I am a historian of art and visual culture in early-modern Europe with an emphasis on printed images and print culture through the 1820s. My research has received support from the German Studies Association, the Newberry Library, and the Albert and Elaine Borchard Foundation.


Ph.D.   University of California, Santa Barbara, History of Art and Architecture
M.A.    Hunter College, City University of New York, Art History
B.A. summa cum laude    Hunter College, City University of New York, German Language and Literature; Art History with honors


“‘Eyed Awry’: Blind Spots and Memoria in the Zimmern Anamorphosis.” Journal of Historians of Netherlandish Art 10, no. 2 (Summer 2018).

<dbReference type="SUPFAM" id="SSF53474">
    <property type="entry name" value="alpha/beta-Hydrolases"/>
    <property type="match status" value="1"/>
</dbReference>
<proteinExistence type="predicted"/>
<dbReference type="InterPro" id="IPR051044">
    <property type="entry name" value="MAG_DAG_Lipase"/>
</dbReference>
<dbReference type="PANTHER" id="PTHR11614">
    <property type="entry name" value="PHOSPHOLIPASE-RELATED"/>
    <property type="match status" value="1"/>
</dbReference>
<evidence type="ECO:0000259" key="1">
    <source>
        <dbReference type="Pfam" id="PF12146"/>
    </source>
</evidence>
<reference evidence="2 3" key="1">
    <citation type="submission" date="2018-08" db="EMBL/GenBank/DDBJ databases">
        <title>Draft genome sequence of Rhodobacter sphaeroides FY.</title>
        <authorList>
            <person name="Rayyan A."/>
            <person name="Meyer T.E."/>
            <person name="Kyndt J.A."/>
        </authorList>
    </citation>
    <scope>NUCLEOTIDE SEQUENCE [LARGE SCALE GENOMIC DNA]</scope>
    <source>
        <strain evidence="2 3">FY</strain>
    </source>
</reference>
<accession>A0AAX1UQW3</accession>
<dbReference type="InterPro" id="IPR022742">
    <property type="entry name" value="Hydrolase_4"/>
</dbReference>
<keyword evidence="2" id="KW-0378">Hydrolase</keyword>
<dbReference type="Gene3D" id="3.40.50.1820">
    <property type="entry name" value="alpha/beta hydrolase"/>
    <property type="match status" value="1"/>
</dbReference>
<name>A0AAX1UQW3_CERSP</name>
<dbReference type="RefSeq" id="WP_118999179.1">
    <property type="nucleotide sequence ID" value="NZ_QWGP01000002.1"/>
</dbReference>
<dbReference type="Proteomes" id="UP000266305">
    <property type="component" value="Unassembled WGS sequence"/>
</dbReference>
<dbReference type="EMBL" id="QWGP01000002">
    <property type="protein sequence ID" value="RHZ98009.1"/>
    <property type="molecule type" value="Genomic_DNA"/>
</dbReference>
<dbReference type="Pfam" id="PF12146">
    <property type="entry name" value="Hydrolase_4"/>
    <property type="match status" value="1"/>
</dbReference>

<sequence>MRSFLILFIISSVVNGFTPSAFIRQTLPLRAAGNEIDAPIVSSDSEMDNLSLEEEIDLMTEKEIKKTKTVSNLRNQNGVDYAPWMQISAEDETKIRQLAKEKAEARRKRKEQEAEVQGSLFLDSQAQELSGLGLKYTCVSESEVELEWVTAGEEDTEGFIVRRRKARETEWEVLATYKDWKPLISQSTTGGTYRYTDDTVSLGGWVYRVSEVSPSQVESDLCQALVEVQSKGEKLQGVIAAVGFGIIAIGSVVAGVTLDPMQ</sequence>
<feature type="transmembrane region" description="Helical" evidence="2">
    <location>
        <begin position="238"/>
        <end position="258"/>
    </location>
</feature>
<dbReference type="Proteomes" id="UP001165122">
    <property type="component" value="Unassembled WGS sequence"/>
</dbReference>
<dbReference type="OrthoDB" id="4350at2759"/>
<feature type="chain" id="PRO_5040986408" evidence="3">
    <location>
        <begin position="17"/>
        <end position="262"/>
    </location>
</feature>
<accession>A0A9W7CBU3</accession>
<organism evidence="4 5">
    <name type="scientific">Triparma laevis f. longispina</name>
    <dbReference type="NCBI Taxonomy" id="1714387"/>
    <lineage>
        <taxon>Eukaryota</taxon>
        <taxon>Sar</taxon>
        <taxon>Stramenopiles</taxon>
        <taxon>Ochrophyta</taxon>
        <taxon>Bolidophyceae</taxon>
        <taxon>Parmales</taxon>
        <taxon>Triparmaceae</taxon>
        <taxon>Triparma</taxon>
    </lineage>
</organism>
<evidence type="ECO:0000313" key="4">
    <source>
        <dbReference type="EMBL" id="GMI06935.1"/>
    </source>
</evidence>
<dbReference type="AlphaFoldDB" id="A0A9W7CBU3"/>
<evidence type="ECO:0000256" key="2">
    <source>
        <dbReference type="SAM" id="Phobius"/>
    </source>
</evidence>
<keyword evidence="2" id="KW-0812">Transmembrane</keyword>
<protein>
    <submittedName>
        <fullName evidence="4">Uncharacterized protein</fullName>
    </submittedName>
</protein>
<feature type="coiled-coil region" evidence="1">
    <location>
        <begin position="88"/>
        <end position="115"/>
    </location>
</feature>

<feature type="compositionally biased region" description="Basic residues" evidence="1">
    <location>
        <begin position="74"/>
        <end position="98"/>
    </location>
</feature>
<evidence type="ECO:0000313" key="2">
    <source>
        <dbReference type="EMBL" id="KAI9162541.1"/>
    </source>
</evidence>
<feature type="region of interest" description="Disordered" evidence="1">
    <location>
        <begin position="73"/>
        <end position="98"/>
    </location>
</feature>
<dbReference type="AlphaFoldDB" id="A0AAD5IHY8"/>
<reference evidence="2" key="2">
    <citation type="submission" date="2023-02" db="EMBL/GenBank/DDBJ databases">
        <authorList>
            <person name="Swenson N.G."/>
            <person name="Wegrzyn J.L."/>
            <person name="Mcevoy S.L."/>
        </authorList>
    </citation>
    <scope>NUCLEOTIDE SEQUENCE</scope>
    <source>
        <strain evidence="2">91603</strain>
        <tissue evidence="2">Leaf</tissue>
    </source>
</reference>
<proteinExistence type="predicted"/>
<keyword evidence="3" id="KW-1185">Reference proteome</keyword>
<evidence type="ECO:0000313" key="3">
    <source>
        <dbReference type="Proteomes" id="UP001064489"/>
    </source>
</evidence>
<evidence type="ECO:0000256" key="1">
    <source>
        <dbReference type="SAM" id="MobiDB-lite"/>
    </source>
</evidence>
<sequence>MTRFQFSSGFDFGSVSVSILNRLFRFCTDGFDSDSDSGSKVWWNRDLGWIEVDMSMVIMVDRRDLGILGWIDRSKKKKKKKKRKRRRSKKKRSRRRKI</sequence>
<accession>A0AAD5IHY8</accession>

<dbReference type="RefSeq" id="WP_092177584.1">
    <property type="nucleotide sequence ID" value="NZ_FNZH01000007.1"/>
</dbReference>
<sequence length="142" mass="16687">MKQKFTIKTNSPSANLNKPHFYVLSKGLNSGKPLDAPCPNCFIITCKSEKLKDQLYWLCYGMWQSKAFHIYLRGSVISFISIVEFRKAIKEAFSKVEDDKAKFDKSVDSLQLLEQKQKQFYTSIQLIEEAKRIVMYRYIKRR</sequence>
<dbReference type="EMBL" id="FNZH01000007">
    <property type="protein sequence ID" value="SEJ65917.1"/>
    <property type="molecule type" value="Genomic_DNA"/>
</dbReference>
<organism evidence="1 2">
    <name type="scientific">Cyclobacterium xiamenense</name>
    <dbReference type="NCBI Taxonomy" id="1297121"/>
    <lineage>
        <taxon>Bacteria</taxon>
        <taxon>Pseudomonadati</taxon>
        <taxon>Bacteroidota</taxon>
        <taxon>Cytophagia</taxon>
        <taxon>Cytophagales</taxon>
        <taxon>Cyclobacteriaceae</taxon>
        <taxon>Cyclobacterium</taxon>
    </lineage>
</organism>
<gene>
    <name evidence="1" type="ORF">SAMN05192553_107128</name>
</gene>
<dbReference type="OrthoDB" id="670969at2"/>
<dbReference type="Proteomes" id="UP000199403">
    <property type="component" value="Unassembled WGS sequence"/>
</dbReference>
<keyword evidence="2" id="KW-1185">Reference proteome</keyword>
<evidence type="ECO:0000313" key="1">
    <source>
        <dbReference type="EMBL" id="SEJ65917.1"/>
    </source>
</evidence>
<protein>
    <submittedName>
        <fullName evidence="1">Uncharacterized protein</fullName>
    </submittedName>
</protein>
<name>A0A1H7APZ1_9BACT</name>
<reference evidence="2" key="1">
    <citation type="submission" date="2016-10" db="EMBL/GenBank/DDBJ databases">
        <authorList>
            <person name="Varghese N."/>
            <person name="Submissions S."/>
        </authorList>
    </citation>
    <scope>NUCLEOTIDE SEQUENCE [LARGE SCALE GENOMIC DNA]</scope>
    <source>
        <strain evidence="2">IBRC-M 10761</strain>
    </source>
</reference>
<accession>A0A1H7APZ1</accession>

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    My research examines art and visual culture in early-modern Northern Europe, ca. 1400-1600. My dissertation, ‘Was Sichst Du? The Instrumentation of Sight in Early Modern German Art, explores the use of perspectival techniques in paintings and prints to establish a mode of active reception grounded in period concepts of memory and vision.

    My current book project is provisionally entitled From Obsolescence to Fine Art: Woodcut Revivals in Eighteenth-Century Europe. It concerns the resurgence of early-modern woodcut images and their critical reception in central Germany and Britain from approximately 1760 to 1820 in the context of selected art academies’, collectors’, and publishers’ relations to printed image media. This project tests the assumption that when a form of technology loses validity as an industrial medium, it is reborn as an artistic one.

    Marta Faust

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